An innate longing for adventure got international lawyer Mariacristina Rapisardi into sailing, learns Grace Trofa
Where I got this sense of adventure from, I have no idea. When I was young, I was always sailing, climbing, skiing, and always in movement. I started sailing with my father when I was seven on a six-metre yacht on Lake Como. I bought my own boat when I was 29, a 10-metre Freedom yacht. After I was married, I sailed as a family with my husband, children and dog, but always in the Med. Once my children were grown, I decided it was time to go outside of Gibraltar.
I always thought how nice it would be to go to the Arctic and Antarctic. I met Skip Novak, a friend whose boat was designed for high-latitude sailing, so I chartered it for my first trip to the Arctic in 2003, then again in 2004 to go to the Northwest Passage, but it was closed.
Afterwards, I bought an Oyster 72 and, in 2005, with my Oyster, I started to go both north and south. Then in 2009, I bought the boat I now have [the Royal Huisman Billy Budd]. I was looking for an aluminium boat to go into the Northwest Passage. Getting stuck in the ice is a real possibility, so I wanted a strong boat, and not too big but big enough (34.3-metres) to be able to go into remote places.
In 2011, I did the Arctic and in 2012, I finally did the Northwest Passage. I met my husband in 2012. When he asked me what I was doing that summer, I told him I was going to do the Northwest Passage and would he like to come. He said yes, and that’s when I knew he would be OK for me. My friends used to say I needed to find an Indiana Jones.
I went eight times to the Arctic and many times to the Antarctic Peninsula. I like wide spaces and long trips where you don’t see anyone for days. I like to be challenged by difficult situations. I like the fact that you don’t know what can happen in two hours. In the Antarctic, but in the Arctic, the ice can change in 10 minutes, or you could be surrounded by whales or polar bears.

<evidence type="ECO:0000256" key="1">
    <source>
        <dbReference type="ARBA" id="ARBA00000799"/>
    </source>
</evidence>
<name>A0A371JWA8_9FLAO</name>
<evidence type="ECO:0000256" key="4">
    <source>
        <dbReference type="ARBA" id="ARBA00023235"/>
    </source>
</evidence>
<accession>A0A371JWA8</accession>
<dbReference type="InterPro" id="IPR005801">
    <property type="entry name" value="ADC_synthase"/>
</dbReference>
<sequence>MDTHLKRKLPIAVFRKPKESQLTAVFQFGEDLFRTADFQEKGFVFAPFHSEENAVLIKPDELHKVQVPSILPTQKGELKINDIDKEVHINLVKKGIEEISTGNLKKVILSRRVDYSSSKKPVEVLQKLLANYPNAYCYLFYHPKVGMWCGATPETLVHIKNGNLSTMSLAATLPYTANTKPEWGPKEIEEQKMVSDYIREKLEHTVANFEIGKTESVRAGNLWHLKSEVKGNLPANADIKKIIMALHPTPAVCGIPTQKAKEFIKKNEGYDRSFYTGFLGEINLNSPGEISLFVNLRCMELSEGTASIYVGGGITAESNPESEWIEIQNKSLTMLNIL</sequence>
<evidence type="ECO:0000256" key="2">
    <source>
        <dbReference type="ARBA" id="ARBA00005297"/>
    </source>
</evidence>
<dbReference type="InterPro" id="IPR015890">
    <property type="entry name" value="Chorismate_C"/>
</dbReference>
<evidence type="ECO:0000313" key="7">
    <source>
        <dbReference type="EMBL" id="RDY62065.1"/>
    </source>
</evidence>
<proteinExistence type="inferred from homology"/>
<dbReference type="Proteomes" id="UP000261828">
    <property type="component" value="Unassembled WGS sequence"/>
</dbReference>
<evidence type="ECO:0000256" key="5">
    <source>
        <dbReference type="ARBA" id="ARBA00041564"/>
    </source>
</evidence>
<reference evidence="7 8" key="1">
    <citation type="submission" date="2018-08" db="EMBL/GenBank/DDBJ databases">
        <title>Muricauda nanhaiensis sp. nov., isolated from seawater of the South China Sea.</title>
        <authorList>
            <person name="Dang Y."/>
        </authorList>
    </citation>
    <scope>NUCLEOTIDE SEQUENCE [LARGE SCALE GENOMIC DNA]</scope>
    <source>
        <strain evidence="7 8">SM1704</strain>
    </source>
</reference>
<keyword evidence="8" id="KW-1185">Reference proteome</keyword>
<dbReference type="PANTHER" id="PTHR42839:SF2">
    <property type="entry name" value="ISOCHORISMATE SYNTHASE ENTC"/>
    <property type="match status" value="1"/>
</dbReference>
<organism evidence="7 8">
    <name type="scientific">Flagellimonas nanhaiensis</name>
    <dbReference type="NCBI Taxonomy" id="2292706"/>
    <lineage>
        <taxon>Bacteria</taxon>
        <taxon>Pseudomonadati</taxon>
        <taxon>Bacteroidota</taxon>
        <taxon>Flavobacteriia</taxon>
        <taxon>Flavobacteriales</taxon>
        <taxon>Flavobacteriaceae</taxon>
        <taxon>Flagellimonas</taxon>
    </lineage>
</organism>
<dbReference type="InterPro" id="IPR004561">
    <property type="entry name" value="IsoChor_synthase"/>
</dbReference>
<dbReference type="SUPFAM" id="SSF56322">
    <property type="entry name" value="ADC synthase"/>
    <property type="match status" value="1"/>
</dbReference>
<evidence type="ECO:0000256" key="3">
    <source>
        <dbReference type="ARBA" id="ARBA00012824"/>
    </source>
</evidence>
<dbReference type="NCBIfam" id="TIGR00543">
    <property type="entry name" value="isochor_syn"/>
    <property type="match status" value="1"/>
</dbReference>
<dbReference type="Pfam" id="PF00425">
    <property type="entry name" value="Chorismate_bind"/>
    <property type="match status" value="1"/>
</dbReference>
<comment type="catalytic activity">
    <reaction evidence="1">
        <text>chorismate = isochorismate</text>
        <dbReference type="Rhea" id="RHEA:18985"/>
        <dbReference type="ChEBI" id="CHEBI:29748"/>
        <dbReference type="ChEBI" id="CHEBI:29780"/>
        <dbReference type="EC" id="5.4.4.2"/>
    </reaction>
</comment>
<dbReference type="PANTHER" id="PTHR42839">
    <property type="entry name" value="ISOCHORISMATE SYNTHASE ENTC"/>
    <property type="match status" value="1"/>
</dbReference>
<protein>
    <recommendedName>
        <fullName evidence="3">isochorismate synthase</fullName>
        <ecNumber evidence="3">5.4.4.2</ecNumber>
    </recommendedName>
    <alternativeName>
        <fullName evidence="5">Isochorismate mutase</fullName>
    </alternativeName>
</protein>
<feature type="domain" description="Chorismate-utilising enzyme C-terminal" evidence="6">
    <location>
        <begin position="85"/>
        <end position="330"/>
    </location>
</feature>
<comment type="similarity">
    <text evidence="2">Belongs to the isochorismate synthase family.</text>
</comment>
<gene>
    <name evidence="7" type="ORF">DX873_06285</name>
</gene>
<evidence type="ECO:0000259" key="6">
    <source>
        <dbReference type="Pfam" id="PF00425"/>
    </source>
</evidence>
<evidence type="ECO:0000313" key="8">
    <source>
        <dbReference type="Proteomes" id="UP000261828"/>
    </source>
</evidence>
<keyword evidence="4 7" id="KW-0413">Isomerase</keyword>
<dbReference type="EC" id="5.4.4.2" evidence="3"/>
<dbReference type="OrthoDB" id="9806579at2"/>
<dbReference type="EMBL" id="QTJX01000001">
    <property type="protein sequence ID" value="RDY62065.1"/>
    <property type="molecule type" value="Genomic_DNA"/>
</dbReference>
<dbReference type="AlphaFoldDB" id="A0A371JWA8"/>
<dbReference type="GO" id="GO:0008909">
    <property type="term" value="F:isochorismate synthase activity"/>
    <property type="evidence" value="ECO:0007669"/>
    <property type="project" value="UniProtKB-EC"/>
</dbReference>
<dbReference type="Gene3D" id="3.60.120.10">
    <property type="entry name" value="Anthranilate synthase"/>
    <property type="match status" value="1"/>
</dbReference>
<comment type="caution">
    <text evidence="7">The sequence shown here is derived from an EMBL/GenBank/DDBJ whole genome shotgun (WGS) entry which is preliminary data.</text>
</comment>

Once, while anchored in the Grise Fiord, near Devon Island, which I think is the world’s most beautiful place, I received an email – I have very good satellite communication on board – from a nurse at a nearby village. It said, “Can you come back and show the boat to our schoolchildren?” We went ashore and it was fantastic. There are not many people around, so when you arrive everyone wants to know you.
This is the fourth Billy Budd boat. I was 17 and living in Milan during a time of social revolution when I decided my boats would have that name. My interpretation of the story is that it’s about the conflict between law and justice; I think even then I knew I wanted to be a lawyer.
I want to go north again, this time with my grandchildren; I have 10. For me, sailing in the Med is very boring. I did it last summer just for the children.
Like all seafarers, I am superstitious. I have dreamcatchers on board, no green dresses, umbrellas are forbidden and no one can say “rabbit.”
First published in the January 2023 US edition of BOAT International. Get this magazine sent straight to your door, or subscribe and never miss an issue.SHOP NOW